Screening for trisomies 21, 18 and 13 by cell-free DNA analysis of maternal blood at 10-11 weeks' gestation and the combined test at 11-13 weeks.Ultrasound Obstet Gynecol 2015; 45(1):36-41UO
To examine in a general population the performance of cell-free DNA (cfDNA) testing for trisomies 21, 18 and 13 at 10-11 weeks' gestation and compare it to that of the combined test at 11-13 weeks.
In 2905 singleton pregnancies, prospective screening for trisomies was performed by chromosome-selective sequencing of cfDNA in maternal blood at 10-11 weeks' gestation and by the combined test at 11-13 weeks' gestation.
Median maternal age of the study population was 36.9 (range, 20.4-51.9) years. Results from cfDNA analysis were provided for 2851 (98.1%) cases and these were available within 14 days from sampling in 2848 (98.0%) cases. The trisomic status of the pregnancies was determined by prenatal or postnatal karyotyping or clinical examination of the neonates. Of the 2785 pregnancies with a cfDNA result and known trisomic status, cfDNA testing correctly identified all 32 cases with trisomy 21, nine of 10 with trisomy 18 and two of five with trisomy 13, with false-positive rates of 0.04%, 0.19% and 0.07%, respectively. In cases with discordant results between cfDNA testing and fetal karyotype, the median fetal fraction was lower than in those with concordant results (6% vs 11%). Using the combined test, the estimated risk for trisomy 21 was ≥ 1/100 in all trisomic cases and in 4.4% of the non-trisomic pregnancies.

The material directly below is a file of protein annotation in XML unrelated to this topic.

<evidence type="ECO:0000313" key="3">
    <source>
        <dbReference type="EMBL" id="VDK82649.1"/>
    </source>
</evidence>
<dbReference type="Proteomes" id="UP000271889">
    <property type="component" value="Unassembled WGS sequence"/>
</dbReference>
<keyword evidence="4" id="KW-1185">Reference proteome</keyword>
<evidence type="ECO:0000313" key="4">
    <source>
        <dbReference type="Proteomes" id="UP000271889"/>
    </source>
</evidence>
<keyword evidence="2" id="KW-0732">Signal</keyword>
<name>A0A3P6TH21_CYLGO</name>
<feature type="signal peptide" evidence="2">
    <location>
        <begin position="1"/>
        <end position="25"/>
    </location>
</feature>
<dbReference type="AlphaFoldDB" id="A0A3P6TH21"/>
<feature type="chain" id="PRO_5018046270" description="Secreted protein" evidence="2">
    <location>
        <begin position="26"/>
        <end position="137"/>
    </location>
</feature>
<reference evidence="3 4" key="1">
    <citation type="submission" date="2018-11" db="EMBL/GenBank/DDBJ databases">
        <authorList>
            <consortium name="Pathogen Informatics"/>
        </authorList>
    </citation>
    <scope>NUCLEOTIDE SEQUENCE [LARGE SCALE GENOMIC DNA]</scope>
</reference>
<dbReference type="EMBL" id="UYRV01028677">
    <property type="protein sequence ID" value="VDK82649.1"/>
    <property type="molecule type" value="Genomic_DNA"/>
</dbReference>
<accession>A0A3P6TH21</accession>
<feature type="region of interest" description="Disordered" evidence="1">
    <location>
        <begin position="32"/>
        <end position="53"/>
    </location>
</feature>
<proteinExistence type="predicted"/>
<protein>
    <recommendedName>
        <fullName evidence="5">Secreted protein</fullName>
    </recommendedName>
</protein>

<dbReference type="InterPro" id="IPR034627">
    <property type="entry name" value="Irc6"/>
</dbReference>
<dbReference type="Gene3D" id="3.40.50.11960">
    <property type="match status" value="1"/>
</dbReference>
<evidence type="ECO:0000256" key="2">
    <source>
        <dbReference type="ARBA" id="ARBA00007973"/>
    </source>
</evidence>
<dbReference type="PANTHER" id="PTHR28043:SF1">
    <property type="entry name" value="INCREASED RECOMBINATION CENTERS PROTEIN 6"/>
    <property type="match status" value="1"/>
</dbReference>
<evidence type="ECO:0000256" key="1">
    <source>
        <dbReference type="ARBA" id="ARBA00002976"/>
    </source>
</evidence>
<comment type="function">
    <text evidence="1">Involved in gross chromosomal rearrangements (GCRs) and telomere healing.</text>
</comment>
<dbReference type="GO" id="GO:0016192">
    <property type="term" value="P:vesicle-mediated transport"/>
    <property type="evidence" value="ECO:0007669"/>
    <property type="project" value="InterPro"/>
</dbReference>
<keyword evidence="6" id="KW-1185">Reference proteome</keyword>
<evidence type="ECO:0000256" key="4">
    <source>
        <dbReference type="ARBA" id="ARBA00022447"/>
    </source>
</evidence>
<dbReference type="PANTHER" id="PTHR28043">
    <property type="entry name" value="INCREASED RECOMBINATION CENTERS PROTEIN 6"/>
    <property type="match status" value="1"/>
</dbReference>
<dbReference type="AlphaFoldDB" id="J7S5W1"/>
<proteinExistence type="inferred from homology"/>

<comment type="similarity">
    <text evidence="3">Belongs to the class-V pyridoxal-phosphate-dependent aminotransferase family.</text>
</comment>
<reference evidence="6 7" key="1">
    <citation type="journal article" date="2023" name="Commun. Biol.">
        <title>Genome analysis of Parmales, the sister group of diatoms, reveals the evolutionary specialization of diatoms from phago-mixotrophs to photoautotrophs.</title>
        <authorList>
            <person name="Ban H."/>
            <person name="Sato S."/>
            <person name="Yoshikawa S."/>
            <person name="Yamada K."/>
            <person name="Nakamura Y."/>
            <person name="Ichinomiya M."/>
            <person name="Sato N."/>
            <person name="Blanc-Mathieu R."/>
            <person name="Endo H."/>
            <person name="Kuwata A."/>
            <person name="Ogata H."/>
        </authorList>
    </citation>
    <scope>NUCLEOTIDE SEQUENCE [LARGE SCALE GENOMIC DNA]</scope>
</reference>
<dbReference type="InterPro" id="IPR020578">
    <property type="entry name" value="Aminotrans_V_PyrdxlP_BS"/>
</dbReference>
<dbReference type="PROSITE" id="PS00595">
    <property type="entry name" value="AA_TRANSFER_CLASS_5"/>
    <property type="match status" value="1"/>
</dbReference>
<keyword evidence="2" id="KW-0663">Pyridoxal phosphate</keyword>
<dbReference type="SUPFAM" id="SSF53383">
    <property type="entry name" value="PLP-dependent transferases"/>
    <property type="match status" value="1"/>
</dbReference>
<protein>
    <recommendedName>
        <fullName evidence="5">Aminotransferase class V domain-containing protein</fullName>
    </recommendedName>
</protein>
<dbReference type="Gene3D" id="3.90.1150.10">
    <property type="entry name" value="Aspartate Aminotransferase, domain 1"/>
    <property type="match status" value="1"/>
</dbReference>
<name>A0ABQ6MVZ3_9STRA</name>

The performance of first-trimester cfDNA testing for trisomies 21 and 18 in the general population is similar to that in high-risk pregnancies. Most false-positive and false-negative results from cfDNA testing could be avoided if the a priori risk from the combined test is taken into account in the interpretation of individual risk.